Aug

29

On Pocket Squares and Hand Rolled Edges

What makes a good pocket square? It really isn’t rocket science - the finest silk, high quality printing, accurate cutting, and of course, nicely finished edges.

Most reputable makers buy from the same few remaining silk printing companies in Macclesfield and Como (a few notable exceptions include H****s), so the quality of silk fabric and printing, which can be done by silk screen or inkjet, is going to be fairly similar - if not the same. Unique design is great of course, and this tends to be factored into the price.

Assuming that everyone cuts their squares similarly well (we cut our pocket squares individually, by hand, but nevermind!), the quality of finishing, which is the most expensive element since it involves labour, then differentiates a good square. Oddly enough, despite the constant mention of hand rolled edges as the single most important feature that gentlemen should look for in a pocket square, there is surprisingly little discussion on what makes a good rolled edge.

Having started our business by figuring out to hand roll pocket square edges, we pride ourselves on the quality of our rolled edges, and we should really have posted something about this a long time ago!

All it took then, was a customer who brought in a pocket square yesterday that he had just picked up in Europe from a store** that iGents hold in high regard. To our shock and dismay, the edges were finished by machine - what blasphemy!! We managed to grab a quick capture of the square in question, which has been cropped to show the detail (the cream square).

How do we know it was done by machine? Well, we were offered by a silk supplier in Como the service of machine finishing the silks we purchased in the exact same manner - to which we of course politely declined. Also, no one would stitch a rolled edge in that manner.. it simply does not make sense to use such a complex series of hand stitches, and neither would you want so much exposed thread that is easily hooked by sharp objects.

In practical terms, how does the machine finished edge compare? It is far looser, flatter, has dangerous amounts of loose threads, and lacks that plump and three-dimensional finish that a skillfully hand rolled edge can add to a beautiful square of fabric. Note that we say can, because there are plenty of hand rolled squares in the market that are finished worse than this machine-made product.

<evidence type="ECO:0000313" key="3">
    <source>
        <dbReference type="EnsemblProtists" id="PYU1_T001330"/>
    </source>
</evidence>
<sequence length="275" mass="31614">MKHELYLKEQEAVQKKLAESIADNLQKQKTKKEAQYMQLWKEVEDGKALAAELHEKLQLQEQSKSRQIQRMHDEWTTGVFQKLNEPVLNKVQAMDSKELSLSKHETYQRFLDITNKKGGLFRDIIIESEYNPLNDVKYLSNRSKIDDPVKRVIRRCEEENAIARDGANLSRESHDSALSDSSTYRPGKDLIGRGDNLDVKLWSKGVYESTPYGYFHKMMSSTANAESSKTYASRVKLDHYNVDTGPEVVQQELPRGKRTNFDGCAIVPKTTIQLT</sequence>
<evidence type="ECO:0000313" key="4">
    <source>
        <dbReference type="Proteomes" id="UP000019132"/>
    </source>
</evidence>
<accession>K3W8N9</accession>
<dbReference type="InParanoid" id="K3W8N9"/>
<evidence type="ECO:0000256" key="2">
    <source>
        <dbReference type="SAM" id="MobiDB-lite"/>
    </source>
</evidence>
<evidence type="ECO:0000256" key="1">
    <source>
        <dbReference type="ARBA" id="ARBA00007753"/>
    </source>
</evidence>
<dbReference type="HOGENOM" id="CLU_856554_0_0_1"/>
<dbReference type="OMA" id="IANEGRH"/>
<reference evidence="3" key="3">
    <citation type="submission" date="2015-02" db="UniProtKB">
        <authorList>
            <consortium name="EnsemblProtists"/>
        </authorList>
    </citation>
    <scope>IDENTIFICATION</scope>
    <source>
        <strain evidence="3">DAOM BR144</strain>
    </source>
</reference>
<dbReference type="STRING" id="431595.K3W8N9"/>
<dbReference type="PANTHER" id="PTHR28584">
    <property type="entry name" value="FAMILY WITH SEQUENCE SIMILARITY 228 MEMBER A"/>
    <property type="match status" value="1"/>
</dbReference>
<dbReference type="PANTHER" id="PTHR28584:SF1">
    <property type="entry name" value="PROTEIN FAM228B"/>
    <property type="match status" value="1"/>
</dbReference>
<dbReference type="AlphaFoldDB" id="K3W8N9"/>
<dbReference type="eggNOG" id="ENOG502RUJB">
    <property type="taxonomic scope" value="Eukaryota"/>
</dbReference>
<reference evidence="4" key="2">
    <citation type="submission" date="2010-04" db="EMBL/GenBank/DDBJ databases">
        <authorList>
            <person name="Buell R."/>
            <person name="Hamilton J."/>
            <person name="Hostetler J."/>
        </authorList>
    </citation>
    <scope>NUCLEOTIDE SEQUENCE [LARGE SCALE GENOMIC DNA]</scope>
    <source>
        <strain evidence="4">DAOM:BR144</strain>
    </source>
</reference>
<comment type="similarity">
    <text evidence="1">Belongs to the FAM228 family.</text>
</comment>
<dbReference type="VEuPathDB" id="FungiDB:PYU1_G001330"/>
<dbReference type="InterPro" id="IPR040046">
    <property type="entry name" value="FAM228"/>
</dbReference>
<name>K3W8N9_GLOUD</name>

Perhaps as important is the other emotional element of luxury - that someone dedicated years honing his/her craft, and spent a good hour of his/her time to skillfully finish your pocket square’s edges to a standard that puts the work of a machine to shame.

Perhaps it does not bother you to know that your $500 pocket square was finished by machine - but at least you have a better idea of where your money did or did not go. They say an educated customer is a better customer, and we couldn’t agree more.

To end, we shamelessly leave you with some detailed snaps of a hand rolled edge of ours. Very tightly rolled with a series of dense stitches nearly invisible on both sides, that lends our proud pocket square a plump and refined finish.

Our hand rolled pocket squares are available in a variety of fabrics - from the conservative white linens or cream silks, to the tasteful range of colourful kimono silks, we have something for everyone. Browse our offerings at: http://vandafineclothing.com/store/3-pocket-squares 

**Please don’t ask which store - putting the brand to shame is simply not the intention of this post.

  1. swedishprep reblogged this from thesartorialdandy
  2. ivanswk reblogged this from vandafineclothing
  3. supremecommissar reblogged this from vandafineclothing
  4. apictorialhistoryofsuits reblogged this from vandafineclothing
  5. thesartorialdandy reblogged this from vandafineclothing and added:
    Proud of our very own Vanda!
  6. vandafineclothing posted this